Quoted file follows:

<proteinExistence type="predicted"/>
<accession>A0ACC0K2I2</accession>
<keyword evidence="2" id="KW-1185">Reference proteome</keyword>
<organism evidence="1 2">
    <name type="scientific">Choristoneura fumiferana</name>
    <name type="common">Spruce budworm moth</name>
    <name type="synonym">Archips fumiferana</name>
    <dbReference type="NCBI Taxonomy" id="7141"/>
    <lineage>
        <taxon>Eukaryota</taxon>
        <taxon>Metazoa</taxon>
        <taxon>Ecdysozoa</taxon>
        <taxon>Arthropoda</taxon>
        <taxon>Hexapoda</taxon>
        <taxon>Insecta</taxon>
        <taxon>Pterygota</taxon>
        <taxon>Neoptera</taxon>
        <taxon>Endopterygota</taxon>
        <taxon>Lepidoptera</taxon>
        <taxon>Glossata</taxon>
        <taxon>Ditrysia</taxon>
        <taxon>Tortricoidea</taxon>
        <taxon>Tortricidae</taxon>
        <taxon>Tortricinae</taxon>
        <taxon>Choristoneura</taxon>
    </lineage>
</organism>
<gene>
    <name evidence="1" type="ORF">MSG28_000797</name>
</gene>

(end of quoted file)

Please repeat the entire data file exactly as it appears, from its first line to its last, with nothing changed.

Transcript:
<proteinExistence type="predicted"/>
<accession>A0ACC0K2I2</accession>
<keyword evidence="2" id="KW-1185">Reference proteome</keyword>
<organism evidence="1 2">
    <name type="scientific">Choristoneura fumiferana</name>
    <name type="common">Spruce budworm moth</name>
    <name type="synonym">Archips fumiferana</name>
    <dbReference type="NCBI Taxonomy" id="7141"/>
    <lineage>
        <taxon>Eukaryota</taxon>
        <taxon>Metazoa</taxon>
        <taxon>Ecdysozoa</taxon>
        <taxon>Arthropoda</taxon>
        <taxon>Hexapoda</taxon>
        <taxon>Insecta</taxon>
        <taxon>Pterygota</taxon>
        <taxon>Neoptera</taxon>
        <taxon>Endopterygota</taxon>
        <taxon>Lepidoptera</taxon>
        <taxon>Glossata</taxon>
        <taxon>Ditrysia</taxon>
        <taxon>Tortricoidea</taxon>
        <taxon>Tortricidae</taxon>
        <taxon>Tortricinae</taxon>
        <taxon>Choristoneura</taxon>
    </lineage>
</organism>
<gene>
    <name evidence="1" type="ORF">MSG28_000797</name>
</gene>